Direct payments and personal budgets are offered by your local authority to give you more flexibility over how your care and support is arranged and provided. They are given to both people with care and support needs, and also to carers.
A personal budget or direct payment will be created after an assessment by social services. If the council decides that you need any kind of support, you will receive a personal budget and can choose a direct payment instead of letting them arrange services for you.
This gives you the opportunity to use your Direct Payments in a number of ways including:
- Personal care and support
- Domestic help around the home
- Outings and social activities
- Short-term residential care
- Keeping up your hobbies
- Attending medical appointments
If you aren’t able to, or don’t want to manage your own finances, it’s possible for another person to manage the direct payments on your behalf.
Direct payments are voluntary, and you need to request or agree to have one. You can’t be forced to have direct payments. If you decide to have direct payments, you can change your mind about this at any time. If you no longer want direct payments, contact your local social services and ask them to arrange services instead
Who can have direct payments?
In most cases, if you or the person you’re looking after are assessed and social services decide you need support services, they must offer you the option of receiving direct payments to arrange care and support yourself, instead of having it arranged for you. If you want a direct payment, but do not wish to manage it yourself, a “nominated person” can receive the direct payment and manage it on your behalf. If a person lacks capacity to request a direct payment, an “authorised person” can request a direct payment and manage it on their behalf.
There are very limited situations when social services don’t have a duty to offer direct payments. This applies to:
- certain people who are subject to mental health laws; in this case, social services can decide whether or not to offer direct payments
- offenders who are required to undergo treatment for drug or alcohol dependence
If someone is assessed as being eligible for support and it’s not possible for them to get direct payments or they do not want one, social services must provide care and support directly, or through an individual service fund.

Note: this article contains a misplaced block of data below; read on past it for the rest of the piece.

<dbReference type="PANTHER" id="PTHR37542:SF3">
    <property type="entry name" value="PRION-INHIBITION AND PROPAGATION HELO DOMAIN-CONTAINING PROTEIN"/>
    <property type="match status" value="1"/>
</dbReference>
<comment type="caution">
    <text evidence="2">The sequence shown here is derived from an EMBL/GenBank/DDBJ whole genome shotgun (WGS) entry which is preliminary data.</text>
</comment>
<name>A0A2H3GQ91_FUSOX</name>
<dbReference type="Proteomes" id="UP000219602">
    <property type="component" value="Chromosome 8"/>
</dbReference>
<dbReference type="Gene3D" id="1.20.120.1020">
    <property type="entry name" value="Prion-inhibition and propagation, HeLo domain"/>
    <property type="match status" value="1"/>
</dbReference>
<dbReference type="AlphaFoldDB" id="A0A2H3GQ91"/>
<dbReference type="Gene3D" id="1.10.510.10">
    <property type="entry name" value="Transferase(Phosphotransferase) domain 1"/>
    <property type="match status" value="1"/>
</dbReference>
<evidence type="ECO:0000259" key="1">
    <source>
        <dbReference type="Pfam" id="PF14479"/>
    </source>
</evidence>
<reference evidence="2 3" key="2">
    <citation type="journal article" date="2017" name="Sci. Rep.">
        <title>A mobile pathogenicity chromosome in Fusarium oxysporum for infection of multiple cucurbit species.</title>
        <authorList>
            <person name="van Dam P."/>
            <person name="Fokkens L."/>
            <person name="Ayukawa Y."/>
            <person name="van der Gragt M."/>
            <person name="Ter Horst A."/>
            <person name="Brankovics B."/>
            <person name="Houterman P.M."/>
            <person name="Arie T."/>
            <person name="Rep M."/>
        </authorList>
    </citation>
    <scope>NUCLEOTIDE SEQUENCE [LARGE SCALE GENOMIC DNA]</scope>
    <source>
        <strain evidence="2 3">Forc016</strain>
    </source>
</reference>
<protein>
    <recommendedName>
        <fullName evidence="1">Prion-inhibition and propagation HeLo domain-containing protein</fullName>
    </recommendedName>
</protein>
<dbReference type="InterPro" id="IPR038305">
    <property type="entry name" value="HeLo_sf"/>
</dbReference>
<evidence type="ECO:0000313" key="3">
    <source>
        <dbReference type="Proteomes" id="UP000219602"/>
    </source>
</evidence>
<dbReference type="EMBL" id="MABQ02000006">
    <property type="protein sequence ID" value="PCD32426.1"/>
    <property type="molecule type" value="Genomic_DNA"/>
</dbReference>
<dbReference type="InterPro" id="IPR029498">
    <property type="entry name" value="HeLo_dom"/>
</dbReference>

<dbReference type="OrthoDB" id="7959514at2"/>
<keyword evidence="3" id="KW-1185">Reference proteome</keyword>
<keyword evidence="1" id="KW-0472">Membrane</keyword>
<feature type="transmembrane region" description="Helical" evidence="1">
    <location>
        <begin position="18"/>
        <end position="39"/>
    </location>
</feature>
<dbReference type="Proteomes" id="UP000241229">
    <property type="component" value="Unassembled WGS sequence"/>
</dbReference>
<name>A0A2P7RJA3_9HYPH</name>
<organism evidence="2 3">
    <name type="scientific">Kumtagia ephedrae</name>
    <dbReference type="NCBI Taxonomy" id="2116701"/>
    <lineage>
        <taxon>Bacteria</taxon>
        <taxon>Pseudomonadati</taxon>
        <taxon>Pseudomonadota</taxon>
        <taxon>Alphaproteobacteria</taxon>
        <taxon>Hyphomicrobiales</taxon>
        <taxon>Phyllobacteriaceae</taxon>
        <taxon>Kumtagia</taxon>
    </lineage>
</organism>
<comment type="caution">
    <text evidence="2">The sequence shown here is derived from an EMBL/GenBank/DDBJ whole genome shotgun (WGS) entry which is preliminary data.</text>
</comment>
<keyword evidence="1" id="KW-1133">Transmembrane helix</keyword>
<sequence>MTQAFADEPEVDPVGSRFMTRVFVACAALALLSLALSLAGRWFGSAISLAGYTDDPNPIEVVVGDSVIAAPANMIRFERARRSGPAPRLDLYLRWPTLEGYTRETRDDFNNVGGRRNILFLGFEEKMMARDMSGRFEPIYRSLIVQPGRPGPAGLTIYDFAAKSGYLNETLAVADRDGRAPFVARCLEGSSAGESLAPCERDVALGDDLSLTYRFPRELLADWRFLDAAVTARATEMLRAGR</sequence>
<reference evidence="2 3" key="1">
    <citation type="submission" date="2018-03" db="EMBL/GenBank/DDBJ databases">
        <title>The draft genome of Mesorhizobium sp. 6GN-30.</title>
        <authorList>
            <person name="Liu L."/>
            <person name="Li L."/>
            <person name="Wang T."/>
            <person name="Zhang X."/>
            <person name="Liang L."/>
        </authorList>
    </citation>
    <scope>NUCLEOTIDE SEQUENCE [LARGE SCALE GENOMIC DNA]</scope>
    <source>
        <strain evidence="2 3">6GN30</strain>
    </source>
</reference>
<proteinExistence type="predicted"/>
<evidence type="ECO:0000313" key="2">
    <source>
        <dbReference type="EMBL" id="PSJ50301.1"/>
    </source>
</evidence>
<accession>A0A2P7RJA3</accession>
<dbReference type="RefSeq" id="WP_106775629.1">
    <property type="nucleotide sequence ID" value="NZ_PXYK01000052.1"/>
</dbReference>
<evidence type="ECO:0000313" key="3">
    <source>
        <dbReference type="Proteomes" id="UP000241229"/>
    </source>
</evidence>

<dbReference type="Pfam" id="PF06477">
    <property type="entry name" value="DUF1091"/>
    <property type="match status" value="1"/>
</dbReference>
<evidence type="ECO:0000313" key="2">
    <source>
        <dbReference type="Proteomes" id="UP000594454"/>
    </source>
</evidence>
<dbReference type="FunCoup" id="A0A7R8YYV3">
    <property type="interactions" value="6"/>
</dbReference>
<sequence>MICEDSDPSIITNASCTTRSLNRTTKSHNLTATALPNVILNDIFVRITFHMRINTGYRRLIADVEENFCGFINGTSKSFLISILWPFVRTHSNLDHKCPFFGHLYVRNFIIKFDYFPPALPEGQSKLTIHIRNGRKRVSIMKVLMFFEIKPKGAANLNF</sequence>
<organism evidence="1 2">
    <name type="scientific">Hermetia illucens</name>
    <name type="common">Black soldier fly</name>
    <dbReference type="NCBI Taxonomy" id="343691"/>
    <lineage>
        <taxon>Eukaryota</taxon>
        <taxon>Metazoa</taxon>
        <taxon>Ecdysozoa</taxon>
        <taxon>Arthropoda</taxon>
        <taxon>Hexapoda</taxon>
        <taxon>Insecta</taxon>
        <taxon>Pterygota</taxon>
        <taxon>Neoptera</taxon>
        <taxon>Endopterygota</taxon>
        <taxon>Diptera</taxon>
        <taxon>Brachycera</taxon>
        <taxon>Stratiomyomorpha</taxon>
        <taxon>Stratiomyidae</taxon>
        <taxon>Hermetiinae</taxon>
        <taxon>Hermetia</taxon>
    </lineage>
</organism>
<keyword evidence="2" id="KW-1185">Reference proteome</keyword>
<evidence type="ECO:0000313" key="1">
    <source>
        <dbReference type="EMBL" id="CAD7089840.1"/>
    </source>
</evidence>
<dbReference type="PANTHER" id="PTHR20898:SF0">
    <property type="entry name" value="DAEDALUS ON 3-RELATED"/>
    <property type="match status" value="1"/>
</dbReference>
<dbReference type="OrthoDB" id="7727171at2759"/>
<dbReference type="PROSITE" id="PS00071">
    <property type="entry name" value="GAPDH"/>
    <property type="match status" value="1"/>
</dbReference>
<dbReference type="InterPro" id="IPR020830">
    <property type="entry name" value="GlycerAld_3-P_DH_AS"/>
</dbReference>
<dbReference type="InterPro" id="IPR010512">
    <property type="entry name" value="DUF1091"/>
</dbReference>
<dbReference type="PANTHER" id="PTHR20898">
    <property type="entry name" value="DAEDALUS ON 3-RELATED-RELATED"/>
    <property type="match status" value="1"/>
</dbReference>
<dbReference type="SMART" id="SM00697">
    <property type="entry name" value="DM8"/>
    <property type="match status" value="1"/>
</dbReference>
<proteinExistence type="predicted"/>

Managing direct payments
The council should set out your obligations and responsibilities in a direct payment agreement that you may be asked to sign. This could include:
- keeping records and accounting for how the money is spent to social services
- taking on the legal role of an employer if you’re using the payment to pay for a care worker; talk to the council about local organisations who can help manage the administration and other responsibilities of being an employer
Direct payments can only be spent on things that will meet the assessed needs of the person. If you spend a direct payment on something that doesn’t meet your needs, social services can recover the money from you or terminate the direct payment agreement.
Everyone who gets support from social services should have their care and support plan reviewed at least once a year. If someone’s needs have changed, they should contact social services to request a review of their care plan. If needs have changed in a way that affects the details within the current plan, the council may conduct another assessment of needs, or a financial assessment.
Social services can charge for care and support. This means that you may need to make a financial contribution towards your personal budget amount. Your local social services must tell you if you’ll need to contribute, and how much, and this will be detailed in your personal budget. Their charges must be in accordance with the law. Usually, the council will subtract any charge you need to pay from the personal budget amount, rather than asking you to pay.
You should be able to get help managing direct payments if you need it. Contact your local authority’s social services department to find out what assistance they provide. Social services may give help directly or through a local direct payments support service.
Local voluntary organisations may also be able to provide tailored support, and Disability Rights UK has specialist expertise in direct payments.